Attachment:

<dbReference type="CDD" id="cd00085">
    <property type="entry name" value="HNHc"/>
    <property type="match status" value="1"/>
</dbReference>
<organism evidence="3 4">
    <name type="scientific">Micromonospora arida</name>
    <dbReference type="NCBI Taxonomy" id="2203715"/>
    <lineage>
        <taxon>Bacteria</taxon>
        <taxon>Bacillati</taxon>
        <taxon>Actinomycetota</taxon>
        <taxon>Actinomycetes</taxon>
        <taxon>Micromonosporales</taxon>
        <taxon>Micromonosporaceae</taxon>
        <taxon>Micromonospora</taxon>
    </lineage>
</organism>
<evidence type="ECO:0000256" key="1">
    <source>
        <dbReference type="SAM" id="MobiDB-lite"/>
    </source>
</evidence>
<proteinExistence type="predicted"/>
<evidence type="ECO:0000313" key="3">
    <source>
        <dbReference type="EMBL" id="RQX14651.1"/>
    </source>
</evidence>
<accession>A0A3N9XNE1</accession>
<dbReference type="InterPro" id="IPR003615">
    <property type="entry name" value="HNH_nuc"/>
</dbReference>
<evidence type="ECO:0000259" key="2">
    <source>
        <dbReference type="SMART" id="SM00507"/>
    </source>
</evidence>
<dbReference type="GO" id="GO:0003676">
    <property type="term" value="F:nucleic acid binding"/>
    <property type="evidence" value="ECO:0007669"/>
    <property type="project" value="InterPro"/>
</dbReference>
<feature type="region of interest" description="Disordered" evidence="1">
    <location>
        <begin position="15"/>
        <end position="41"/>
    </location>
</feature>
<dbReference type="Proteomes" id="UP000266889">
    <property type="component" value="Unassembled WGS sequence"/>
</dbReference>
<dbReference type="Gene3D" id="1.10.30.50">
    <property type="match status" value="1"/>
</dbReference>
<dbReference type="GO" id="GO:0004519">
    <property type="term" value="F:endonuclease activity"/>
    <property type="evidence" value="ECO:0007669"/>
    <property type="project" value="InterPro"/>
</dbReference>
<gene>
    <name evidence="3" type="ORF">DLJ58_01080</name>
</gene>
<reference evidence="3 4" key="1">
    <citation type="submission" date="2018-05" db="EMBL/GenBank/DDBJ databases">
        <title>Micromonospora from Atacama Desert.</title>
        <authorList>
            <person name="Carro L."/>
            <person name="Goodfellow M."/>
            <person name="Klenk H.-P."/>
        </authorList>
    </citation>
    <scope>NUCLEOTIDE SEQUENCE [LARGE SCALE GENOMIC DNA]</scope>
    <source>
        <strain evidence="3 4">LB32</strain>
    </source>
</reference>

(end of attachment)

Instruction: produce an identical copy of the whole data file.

<dbReference type="CDD" id="cd00085">
    <property type="entry name" value="HNHc"/>
    <property type="match status" value="1"/>
</dbReference>
<organism evidence="3 4">
    <name type="scientific">Micromonospora arida</name>
    <dbReference type="NCBI Taxonomy" id="2203715"/>
    <lineage>
        <taxon>Bacteria</taxon>
        <taxon>Bacillati</taxon>
        <taxon>Actinomycetota</taxon>
        <taxon>Actinomycetes</taxon>
        <taxon>Micromonosporales</taxon>
        <taxon>Micromonosporaceae</taxon>
        <taxon>Micromonospora</taxon>
    </lineage>
</organism>
<evidence type="ECO:0000256" key="1">
    <source>
        <dbReference type="SAM" id="MobiDB-lite"/>
    </source>
</evidence>
<proteinExistence type="predicted"/>
<evidence type="ECO:0000313" key="3">
    <source>
        <dbReference type="EMBL" id="RQX14651.1"/>
    </source>
</evidence>
<accession>A0A3N9XNE1</accession>
<dbReference type="InterPro" id="IPR003615">
    <property type="entry name" value="HNH_nuc"/>
</dbReference>
<evidence type="ECO:0000259" key="2">
    <source>
        <dbReference type="SMART" id="SM00507"/>
    </source>
</evidence>
<dbReference type="GO" id="GO:0003676">
    <property type="term" value="F:nucleic acid binding"/>
    <property type="evidence" value="ECO:0007669"/>
    <property type="project" value="InterPro"/>
</dbReference>
<feature type="region of interest" description="Disordered" evidence="1">
    <location>
        <begin position="15"/>
        <end position="41"/>
    </location>
</feature>
<dbReference type="Proteomes" id="UP000266889">
    <property type="component" value="Unassembled WGS sequence"/>
</dbReference>
<dbReference type="Gene3D" id="1.10.30.50">
    <property type="match status" value="1"/>
</dbReference>
<dbReference type="GO" id="GO:0004519">
    <property type="term" value="F:endonuclease activity"/>
    <property type="evidence" value="ECO:0007669"/>
    <property type="project" value="InterPro"/>
</dbReference>
<gene>
    <name evidence="3" type="ORF">DLJ58_01080</name>
</gene>
<reference evidence="3 4" key="1">
    <citation type="submission" date="2018-05" db="EMBL/GenBank/DDBJ databases">
        <title>Micromonospora from Atacama Desert.</title>
        <authorList>
            <person name="Carro L."/>
            <person name="Goodfellow M."/>
            <person name="Klenk H.-P."/>
        </authorList>
    </citation>
    <scope>NUCLEOTIDE SEQUENCE [LARGE SCALE GENOMIC DNA]</scope>
    <source>
        <strain evidence="3 4">LB32</strain>
    </source>
</reference>